Monday, March 07, 2022

Sheen v. Wells Fargo Bank (Cal. Supreme Ct. - March 7, 2022)

You can see where all this comes from, no?

Chief Justice Cantil-Sakauye writes the opinion for a unanimous court that says that banks don't have a common law duty to respond to loan modification requests for borrowers. Maybe it's a good idea, maybe it's not, but that issue's really for the Legislature. If lenders and borrowers want to create a contractual relationship, that's fine, and there are (arguable) advantages to leaving 'em to it. If the Legislature wants to create affirmative duties, great, courts will enforce those, but we won't create a noncontractual duty of our own. I get it.

Justice Liu writes a concurring opinion and says, yeah, I agree, but seriously, Legislature, take a hard look at this, because borrowers are often getting hosed and lenders have an incentive to hose 'em. That makes sense too -- though I doubt the Legislature needs much prodding on this front from the courts, honestly. But, still, if that's what you're feeling, sure, feel free to speak out.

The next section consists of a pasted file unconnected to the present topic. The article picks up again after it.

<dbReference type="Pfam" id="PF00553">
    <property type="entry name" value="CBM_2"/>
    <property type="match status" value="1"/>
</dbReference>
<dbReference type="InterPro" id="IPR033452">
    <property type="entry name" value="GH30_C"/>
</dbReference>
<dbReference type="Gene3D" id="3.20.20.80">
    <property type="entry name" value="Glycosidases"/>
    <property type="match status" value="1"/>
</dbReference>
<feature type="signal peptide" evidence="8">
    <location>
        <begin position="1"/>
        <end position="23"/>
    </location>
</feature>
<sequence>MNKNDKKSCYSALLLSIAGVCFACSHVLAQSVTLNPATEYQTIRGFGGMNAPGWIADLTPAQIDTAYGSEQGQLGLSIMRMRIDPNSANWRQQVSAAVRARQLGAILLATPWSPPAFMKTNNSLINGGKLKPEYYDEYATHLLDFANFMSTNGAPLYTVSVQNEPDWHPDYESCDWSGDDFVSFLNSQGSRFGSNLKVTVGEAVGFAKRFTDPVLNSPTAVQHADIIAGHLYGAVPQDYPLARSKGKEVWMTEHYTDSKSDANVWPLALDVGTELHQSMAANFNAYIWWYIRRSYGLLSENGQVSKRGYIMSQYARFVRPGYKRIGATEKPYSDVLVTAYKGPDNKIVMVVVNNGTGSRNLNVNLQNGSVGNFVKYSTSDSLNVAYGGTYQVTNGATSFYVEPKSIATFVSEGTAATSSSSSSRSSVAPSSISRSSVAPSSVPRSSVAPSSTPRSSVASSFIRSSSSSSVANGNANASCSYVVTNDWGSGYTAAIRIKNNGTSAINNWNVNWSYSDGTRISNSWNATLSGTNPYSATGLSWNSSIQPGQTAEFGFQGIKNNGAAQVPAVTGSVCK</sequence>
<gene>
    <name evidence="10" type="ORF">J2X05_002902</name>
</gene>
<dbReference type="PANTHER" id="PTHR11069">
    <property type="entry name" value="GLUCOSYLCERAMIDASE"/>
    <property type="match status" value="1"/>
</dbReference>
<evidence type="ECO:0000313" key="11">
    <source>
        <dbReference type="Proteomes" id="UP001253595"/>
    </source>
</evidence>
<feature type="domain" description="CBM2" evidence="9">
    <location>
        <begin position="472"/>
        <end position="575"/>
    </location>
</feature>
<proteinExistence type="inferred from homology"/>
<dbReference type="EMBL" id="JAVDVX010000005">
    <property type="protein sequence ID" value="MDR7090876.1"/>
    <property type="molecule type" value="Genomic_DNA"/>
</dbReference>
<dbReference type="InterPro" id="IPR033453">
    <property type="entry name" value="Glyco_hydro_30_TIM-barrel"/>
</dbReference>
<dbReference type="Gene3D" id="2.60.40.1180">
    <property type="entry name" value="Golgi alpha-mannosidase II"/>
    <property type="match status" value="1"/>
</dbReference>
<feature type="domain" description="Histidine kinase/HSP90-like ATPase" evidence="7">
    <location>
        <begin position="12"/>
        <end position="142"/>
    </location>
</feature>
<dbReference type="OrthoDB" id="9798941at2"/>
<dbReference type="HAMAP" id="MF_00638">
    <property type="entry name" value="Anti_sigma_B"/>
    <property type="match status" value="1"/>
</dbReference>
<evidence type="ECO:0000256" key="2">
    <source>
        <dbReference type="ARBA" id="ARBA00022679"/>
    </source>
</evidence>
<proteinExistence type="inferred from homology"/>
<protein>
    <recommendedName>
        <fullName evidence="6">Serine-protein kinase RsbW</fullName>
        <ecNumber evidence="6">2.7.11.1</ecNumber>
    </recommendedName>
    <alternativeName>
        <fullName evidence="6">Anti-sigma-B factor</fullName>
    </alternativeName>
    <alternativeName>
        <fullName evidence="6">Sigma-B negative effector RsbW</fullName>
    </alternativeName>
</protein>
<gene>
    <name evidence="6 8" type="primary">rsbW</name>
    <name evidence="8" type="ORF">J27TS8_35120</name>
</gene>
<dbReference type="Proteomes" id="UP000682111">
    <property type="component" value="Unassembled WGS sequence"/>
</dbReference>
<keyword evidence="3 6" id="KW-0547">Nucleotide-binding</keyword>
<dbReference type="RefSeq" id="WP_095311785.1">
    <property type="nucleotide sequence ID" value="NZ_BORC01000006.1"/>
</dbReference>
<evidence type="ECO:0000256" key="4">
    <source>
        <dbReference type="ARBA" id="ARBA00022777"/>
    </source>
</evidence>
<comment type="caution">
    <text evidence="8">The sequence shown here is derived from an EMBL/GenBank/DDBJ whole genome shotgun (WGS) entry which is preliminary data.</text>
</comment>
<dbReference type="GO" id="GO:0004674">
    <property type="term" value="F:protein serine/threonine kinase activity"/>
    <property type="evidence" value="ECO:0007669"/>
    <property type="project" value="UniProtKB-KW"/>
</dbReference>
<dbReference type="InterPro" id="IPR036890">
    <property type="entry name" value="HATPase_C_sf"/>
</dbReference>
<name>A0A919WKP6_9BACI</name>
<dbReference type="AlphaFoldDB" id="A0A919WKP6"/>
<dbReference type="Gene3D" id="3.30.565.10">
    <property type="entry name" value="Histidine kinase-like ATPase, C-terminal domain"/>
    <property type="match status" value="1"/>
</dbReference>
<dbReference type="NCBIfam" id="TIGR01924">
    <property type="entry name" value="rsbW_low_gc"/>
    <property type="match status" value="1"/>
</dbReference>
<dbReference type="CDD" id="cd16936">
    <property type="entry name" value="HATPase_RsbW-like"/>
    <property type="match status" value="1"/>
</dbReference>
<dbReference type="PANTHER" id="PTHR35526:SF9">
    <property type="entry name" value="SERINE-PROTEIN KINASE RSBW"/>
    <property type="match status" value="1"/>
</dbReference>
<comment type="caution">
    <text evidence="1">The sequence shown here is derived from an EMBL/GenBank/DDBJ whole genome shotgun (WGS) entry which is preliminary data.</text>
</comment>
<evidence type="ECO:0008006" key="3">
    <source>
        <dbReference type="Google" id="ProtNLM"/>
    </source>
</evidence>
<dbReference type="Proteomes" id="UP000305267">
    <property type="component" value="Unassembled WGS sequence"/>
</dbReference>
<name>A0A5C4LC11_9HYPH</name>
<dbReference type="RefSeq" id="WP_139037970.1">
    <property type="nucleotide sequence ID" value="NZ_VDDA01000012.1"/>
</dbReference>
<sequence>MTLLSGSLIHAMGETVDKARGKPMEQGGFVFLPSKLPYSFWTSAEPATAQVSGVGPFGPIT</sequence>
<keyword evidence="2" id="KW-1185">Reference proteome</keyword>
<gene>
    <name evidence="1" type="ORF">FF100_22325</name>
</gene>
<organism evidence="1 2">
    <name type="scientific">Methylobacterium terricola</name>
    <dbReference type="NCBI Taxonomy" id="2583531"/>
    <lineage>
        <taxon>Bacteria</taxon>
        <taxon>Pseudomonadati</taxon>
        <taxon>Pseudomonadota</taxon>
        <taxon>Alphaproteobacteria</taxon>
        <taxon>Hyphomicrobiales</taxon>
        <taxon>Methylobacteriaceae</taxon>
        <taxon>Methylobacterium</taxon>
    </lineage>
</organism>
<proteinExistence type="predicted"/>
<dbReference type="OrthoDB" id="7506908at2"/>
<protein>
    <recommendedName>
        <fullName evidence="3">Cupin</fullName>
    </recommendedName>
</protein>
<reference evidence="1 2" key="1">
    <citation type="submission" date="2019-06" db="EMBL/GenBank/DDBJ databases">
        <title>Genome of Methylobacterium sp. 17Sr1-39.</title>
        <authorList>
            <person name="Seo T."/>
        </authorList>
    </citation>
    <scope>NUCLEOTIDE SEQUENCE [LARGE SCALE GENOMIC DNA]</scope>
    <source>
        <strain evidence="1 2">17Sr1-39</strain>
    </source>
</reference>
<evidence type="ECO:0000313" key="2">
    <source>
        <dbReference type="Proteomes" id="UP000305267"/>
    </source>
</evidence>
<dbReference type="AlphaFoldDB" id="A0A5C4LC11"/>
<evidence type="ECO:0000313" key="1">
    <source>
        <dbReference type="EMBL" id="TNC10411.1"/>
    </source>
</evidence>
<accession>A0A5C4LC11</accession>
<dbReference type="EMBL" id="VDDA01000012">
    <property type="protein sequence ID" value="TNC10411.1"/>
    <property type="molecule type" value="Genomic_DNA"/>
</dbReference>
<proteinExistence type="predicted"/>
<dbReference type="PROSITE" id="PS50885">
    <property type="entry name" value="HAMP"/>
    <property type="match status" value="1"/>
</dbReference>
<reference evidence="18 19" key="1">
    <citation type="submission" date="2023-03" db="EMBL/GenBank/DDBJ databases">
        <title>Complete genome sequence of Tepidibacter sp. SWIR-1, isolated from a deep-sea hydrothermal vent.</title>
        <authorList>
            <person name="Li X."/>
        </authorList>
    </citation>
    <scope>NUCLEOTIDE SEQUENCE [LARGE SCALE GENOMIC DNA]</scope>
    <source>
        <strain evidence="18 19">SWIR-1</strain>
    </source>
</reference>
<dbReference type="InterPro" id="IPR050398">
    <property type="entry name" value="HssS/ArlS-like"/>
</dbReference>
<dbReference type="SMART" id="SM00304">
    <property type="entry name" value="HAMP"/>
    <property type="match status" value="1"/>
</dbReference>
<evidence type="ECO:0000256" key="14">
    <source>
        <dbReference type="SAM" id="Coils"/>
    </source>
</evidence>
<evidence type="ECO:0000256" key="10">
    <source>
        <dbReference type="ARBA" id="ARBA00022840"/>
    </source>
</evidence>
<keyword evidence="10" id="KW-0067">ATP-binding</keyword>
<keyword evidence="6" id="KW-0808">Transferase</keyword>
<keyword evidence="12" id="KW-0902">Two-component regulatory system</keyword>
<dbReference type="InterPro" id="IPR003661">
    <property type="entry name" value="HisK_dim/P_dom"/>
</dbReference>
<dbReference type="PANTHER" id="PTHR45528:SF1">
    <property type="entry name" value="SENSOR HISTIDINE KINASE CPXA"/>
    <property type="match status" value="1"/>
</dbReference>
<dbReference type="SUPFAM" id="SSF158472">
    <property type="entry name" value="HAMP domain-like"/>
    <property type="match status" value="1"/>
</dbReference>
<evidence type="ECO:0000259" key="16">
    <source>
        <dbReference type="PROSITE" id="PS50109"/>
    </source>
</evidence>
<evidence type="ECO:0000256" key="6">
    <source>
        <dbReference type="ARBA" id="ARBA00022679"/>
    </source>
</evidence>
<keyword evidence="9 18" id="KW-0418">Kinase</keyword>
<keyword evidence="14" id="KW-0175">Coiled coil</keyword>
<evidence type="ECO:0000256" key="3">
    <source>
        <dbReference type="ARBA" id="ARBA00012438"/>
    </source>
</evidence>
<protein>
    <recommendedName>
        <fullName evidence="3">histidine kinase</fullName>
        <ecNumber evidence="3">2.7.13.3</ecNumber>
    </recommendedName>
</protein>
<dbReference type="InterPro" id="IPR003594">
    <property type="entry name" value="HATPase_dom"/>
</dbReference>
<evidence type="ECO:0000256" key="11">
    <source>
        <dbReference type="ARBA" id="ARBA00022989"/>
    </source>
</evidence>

Justice Jenkins authors a concurring opinion as well, and this is the only one I'm a bit iffy about. He writes to rationalize his joining today's opinion with an earlier opinion -- back in 2014 -- that he joined when he was on the Court of Appeal that held that lenders do indeed have such a duty; an opinion of which the current opinion expresses disapproval. I get why Justice Jenkins might want to do so, but honestly, I think it's unnecessary. It's not like Justice Jenkins wrote the earlier opinion; he simply joined the thing. Justices do that sometimes, even when they might not be so certain about the result (it's going to be a 2-1 anyway, after all). Plus, that was a while ago, and it's merely one of a plethora of cases that are on a justice's plate on the Court of Appeal. Maybe times have changed. Maybe you thought more deeply about the issue and changed your mind upon further reflection. Maybe (as here) you're a new justice on the California Supreme Court and don't feel like dissenting in one of your first cases on an issue as to which you're pretty much sympatico with the otherwise-unanimous majority opinion anyway. Okay, if you want, I guess you can tell a story about why the one case came out the way it did and today's comes out the other way. But, sometimes, you're just better off leaving the thing be. It's a pretty much unanimous decision either way. Sometimes there's no need to spill a lot of ink on a point that's idiosyncratic anyway.

But, hey, to each their own.